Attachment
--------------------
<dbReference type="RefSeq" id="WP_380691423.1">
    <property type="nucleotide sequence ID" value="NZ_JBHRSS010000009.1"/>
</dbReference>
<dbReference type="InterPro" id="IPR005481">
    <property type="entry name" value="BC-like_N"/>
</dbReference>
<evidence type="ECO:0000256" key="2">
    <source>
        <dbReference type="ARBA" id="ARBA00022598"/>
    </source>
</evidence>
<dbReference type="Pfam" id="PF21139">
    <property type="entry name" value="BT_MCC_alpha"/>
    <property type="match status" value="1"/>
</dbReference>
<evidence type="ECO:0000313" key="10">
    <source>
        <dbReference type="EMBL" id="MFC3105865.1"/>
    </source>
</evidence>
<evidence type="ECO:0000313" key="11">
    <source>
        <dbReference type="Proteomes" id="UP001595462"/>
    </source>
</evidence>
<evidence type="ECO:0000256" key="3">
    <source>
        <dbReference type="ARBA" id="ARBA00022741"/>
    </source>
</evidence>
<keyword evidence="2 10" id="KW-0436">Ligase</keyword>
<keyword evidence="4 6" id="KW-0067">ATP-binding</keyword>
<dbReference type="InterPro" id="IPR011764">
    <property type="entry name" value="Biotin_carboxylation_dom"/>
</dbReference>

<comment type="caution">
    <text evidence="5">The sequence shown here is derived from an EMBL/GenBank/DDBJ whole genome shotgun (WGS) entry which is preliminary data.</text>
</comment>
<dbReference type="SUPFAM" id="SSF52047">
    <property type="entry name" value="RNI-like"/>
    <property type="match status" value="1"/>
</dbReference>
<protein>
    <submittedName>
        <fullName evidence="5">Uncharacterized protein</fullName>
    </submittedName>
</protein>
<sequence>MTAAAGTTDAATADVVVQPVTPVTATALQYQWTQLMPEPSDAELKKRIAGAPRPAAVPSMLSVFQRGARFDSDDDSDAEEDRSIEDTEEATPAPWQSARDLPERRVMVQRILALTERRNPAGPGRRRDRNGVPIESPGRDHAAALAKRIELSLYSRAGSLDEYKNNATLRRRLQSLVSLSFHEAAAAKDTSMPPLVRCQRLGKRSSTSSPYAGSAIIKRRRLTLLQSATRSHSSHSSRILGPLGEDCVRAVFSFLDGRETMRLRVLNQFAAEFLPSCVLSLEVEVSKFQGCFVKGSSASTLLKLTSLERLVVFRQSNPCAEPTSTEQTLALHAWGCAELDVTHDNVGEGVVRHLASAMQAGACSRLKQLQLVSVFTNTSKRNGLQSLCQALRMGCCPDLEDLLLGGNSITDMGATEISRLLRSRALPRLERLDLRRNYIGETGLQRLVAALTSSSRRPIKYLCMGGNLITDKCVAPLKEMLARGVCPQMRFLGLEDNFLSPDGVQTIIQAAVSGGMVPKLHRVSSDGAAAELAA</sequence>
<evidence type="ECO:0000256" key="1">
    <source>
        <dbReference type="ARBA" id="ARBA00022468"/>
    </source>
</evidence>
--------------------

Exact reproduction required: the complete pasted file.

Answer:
<dbReference type="RefSeq" id="WP_380691423.1">
    <property type="nucleotide sequence ID" value="NZ_JBHRSS010000009.1"/>
</dbReference>
<dbReference type="InterPro" id="IPR005481">
    <property type="entry name" value="BC-like_N"/>
</dbReference>
<evidence type="ECO:0000256" key="2">
    <source>
        <dbReference type="ARBA" id="ARBA00022598"/>
    </source>
</evidence>
<dbReference type="Pfam" id="PF21139">
    <property type="entry name" value="BT_MCC_alpha"/>
    <property type="match status" value="1"/>
</dbReference>
<evidence type="ECO:0000313" key="10">
    <source>
        <dbReference type="EMBL" id="MFC3105865.1"/>
    </source>
</evidence>
<evidence type="ECO:0000313" key="11">
    <source>
        <dbReference type="Proteomes" id="UP001595462"/>
    </source>
</evidence>
<evidence type="ECO:0000256" key="3">
    <source>
        <dbReference type="ARBA" id="ARBA00022741"/>
    </source>
</evidence>
<keyword evidence="2 10" id="KW-0436">Ligase</keyword>
<keyword evidence="4 6" id="KW-0067">ATP-binding</keyword>
<dbReference type="InterPro" id="IPR011764">
    <property type="entry name" value="Biotin_carboxylation_dom"/>
</dbReference>

<comment type="caution">
    <text evidence="5">The sequence shown here is derived from an EMBL/GenBank/DDBJ whole genome shotgun (WGS) entry which is preliminary data.</text>
</comment>
<dbReference type="SUPFAM" id="SSF52047">
    <property type="entry name" value="RNI-like"/>
    <property type="match status" value="1"/>
</dbReference>
<protein>
    <submittedName>
        <fullName evidence="5">Uncharacterized protein</fullName>
    </submittedName>
</protein>
<sequence>MTAAAGTTDAATADVVVQPVTPVTATALQYQWTQLMPEPSDAELKKRIAGAPRPAAVPSMLSVFQRGARFDSDDDSDAEEDRSIEDTEEATPAPWQSARDLPERRVMVQRILALTERRNPAGPGRRRDRNGVPIESPGRDHAAALAKRIELSLYSRAGSLDEYKNNATLRRRLQSLVSLSFHEAAAAKDTSMPPLVRCQRLGKRSSTSSPYAGSAIIKRRRLTLLQSATRSHSSHSSRILGPLGEDCVRAVFSFLDGRETMRLRVLNQFAAEFLPSCVLSLEVEVSKFQGCFVKGSSASTLLKLTSLERLVVFRQSNPCAEPTSTEQTLALHAWGCAELDVTHDNVGEGVVRHLASAMQAGACSRLKQLQLVSVFTNTSKRNGLQSLCQALRMGCCPDLEDLLLGGNSITDMGATEISRLLRSRALPRLERLDLRRNYIGETGLQRLVAALTSSSRRPIKYLCMGGNLITDKCVAPLKEMLARGVCPQMRFLGLEDNFLSPDGVQTIIQAAVSGGMVPKLHRVSSDGAAAELAA</sequence>
<evidence type="ECO:0000256" key="1">
    <source>
        <dbReference type="ARBA" id="ARBA00022468"/>
    </source>
</evidence>